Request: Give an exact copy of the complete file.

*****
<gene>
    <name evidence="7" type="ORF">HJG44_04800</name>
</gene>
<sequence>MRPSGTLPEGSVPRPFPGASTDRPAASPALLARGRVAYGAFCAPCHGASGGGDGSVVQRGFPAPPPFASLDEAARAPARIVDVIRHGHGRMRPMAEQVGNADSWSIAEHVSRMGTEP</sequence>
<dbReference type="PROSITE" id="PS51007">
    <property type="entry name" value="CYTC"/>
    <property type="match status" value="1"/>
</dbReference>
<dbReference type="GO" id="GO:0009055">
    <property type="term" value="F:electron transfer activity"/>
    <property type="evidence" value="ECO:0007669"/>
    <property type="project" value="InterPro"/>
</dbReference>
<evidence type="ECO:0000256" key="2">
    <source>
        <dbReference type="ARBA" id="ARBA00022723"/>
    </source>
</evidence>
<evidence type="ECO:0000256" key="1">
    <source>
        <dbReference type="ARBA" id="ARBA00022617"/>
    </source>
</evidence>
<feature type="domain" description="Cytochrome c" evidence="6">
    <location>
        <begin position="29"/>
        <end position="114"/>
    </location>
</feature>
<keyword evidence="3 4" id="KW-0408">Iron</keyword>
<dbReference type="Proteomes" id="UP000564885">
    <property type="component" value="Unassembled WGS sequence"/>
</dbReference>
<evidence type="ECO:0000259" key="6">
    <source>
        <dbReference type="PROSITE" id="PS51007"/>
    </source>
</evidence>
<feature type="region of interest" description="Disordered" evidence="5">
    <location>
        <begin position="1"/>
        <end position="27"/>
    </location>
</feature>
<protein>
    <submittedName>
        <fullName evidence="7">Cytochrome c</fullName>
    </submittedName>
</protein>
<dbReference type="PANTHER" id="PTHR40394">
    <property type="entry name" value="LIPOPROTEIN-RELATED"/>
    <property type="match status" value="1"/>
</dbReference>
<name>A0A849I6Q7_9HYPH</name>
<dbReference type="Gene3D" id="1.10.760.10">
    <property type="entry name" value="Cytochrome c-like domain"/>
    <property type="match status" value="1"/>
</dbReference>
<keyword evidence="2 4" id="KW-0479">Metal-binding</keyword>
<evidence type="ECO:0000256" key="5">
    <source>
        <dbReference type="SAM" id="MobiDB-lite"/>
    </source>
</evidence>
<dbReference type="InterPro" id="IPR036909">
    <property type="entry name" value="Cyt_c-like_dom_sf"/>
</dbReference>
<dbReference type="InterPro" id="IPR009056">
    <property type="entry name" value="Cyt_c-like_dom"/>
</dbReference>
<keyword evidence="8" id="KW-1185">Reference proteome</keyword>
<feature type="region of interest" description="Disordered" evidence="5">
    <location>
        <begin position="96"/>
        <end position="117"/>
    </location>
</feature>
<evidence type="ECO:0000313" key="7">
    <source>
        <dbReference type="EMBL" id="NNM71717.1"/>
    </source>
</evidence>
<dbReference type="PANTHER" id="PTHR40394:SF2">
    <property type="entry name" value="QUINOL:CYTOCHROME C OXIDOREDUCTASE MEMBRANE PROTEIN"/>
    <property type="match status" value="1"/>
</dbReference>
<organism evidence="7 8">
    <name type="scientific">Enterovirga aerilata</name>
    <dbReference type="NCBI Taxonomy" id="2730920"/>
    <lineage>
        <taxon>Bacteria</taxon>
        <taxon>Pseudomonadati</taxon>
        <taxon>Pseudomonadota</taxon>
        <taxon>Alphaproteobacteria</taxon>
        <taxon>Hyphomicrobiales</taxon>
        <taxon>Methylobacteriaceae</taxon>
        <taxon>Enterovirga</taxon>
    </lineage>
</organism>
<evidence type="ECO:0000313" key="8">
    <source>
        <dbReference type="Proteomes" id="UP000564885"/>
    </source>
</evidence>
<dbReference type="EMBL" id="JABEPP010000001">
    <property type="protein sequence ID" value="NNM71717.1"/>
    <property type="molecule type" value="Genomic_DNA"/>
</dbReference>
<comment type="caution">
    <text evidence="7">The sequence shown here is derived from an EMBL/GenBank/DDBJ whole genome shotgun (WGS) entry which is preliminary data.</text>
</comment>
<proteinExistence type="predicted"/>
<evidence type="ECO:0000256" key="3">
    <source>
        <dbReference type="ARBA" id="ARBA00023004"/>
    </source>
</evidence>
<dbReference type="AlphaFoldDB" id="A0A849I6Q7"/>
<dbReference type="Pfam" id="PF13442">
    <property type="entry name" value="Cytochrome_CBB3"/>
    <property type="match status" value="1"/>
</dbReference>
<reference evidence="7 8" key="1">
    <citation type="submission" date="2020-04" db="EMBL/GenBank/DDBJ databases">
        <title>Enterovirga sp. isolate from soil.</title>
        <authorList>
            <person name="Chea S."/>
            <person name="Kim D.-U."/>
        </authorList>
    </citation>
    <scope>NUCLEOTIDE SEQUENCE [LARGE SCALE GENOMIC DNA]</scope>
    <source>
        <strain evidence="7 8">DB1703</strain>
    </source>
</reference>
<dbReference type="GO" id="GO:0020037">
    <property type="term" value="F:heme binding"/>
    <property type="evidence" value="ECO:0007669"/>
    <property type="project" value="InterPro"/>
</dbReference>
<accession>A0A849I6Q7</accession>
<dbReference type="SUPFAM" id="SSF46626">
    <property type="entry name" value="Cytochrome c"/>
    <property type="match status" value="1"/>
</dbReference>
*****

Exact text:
<gene>
    <name evidence="7" type="ORF">HJG44_04800</name>
</gene>
<sequence>MRPSGTLPEGSVPRPFPGASTDRPAASPALLARGRVAYGAFCAPCHGASGGGDGSVVQRGFPAPPPFASLDEAARAPARIVDVIRHGHGRMRPMAEQVGNADSWSIAEHVSRMGTEP</sequence>
<dbReference type="PROSITE" id="PS51007">
    <property type="entry name" value="CYTC"/>
    <property type="match status" value="1"/>
</dbReference>
<dbReference type="GO" id="GO:0009055">
    <property type="term" value="F:electron transfer activity"/>
    <property type="evidence" value="ECO:0007669"/>
    <property type="project" value="InterPro"/>
</dbReference>
<evidence type="ECO:0000256" key="2">
    <source>
        <dbReference type="ARBA" id="ARBA00022723"/>
    </source>
</evidence>
<evidence type="ECO:0000256" key="1">
    <source>
        <dbReference type="ARBA" id="ARBA00022617"/>
    </source>
</evidence>
<feature type="domain" description="Cytochrome c" evidence="6">
    <location>
        <begin position="29"/>
        <end position="114"/>
    </location>
</feature>
<keyword evidence="3 4" id="KW-0408">Iron</keyword>
<dbReference type="Proteomes" id="UP000564885">
    <property type="component" value="Unassembled WGS sequence"/>
</dbReference>
<evidence type="ECO:0000259" key="6">
    <source>
        <dbReference type="PROSITE" id="PS51007"/>
    </source>
</evidence>
<feature type="region of interest" description="Disordered" evidence="5">
    <location>
        <begin position="1"/>
        <end position="27"/>
    </location>
</feature>
<protein>
    <submittedName>
        <fullName evidence="7">Cytochrome c</fullName>
    </submittedName>
</protein>
<dbReference type="PANTHER" id="PTHR40394">
    <property type="entry name" value="LIPOPROTEIN-RELATED"/>
    <property type="match status" value="1"/>
</dbReference>
<name>A0A849I6Q7_9HYPH</name>
<dbReference type="Gene3D" id="1.10.760.10">
    <property type="entry name" value="Cytochrome c-like domain"/>
    <property type="match status" value="1"/>
</dbReference>
<keyword evidence="2 4" id="KW-0479">Metal-binding</keyword>
<evidence type="ECO:0000256" key="5">
    <source>
        <dbReference type="SAM" id="MobiDB-lite"/>
    </source>
</evidence>
<dbReference type="InterPro" id="IPR036909">
    <property type="entry name" value="Cyt_c-like_dom_sf"/>
</dbReference>
<dbReference type="InterPro" id="IPR009056">
    <property type="entry name" value="Cyt_c-like_dom"/>
</dbReference>
<keyword evidence="8" id="KW-1185">Reference proteome</keyword>
<feature type="region of interest" description="Disordered" evidence="5">
    <location>
        <begin position="96"/>
        <end position="117"/>
    </location>
</feature>
<evidence type="ECO:0000313" key="7">
    <source>
        <dbReference type="EMBL" id="NNM71717.1"/>
    </source>
</evidence>
<dbReference type="PANTHER" id="PTHR40394:SF2">
    <property type="entry name" value="QUINOL:CYTOCHROME C OXIDOREDUCTASE MEMBRANE PROTEIN"/>
    <property type="match status" value="1"/>
</dbReference>
<organism evidence="7 8">
    <name type="scientific">Enterovirga aerilata</name>
    <dbReference type="NCBI Taxonomy" id="2730920"/>
    <lineage>
        <taxon>Bacteria</taxon>
        <taxon>Pseudomonadati</taxon>
        <taxon>Pseudomonadota</taxon>
        <taxon>Alphaproteobacteria</taxon>
        <taxon>Hyphomicrobiales</taxon>
        <taxon>Methylobacteriaceae</taxon>
        <taxon>Enterovirga</taxon>
    </lineage>
</organism>
<evidence type="ECO:0000313" key="8">
    <source>
        <dbReference type="Proteomes" id="UP000564885"/>
    </source>
</evidence>
<dbReference type="EMBL" id="JABEPP010000001">
    <property type="protein sequence ID" value="NNM71717.1"/>
    <property type="molecule type" value="Genomic_DNA"/>
</dbReference>
<comment type="caution">
    <text evidence="7">The sequence shown here is derived from an EMBL/GenBank/DDBJ whole genome shotgun (WGS) entry which is preliminary data.</text>
</comment>
<proteinExistence type="predicted"/>
<evidence type="ECO:0000256" key="3">
    <source>
        <dbReference type="ARBA" id="ARBA00023004"/>
    </source>
</evidence>
<dbReference type="AlphaFoldDB" id="A0A849I6Q7"/>
<dbReference type="Pfam" id="PF13442">
    <property type="entry name" value="Cytochrome_CBB3"/>
    <property type="match status" value="1"/>
</dbReference>
<reference evidence="7 8" key="1">
    <citation type="submission" date="2020-04" db="EMBL/GenBank/DDBJ databases">
        <title>Enterovirga sp. isolate from soil.</title>
        <authorList>
            <person name="Chea S."/>
            <person name="Kim D.-U."/>
        </authorList>
    </citation>
    <scope>NUCLEOTIDE SEQUENCE [LARGE SCALE GENOMIC DNA]</scope>
    <source>
        <strain evidence="7 8">DB1703</strain>
    </source>
</reference>
<dbReference type="GO" id="GO:0020037">
    <property type="term" value="F:heme binding"/>
    <property type="evidence" value="ECO:0007669"/>
    <property type="project" value="InterPro"/>
</dbReference>
<accession>A0A849I6Q7</accession>
<dbReference type="SUPFAM" id="SSF46626">
    <property type="entry name" value="Cytochrome c"/>
    <property type="match status" value="1"/>
</dbReference>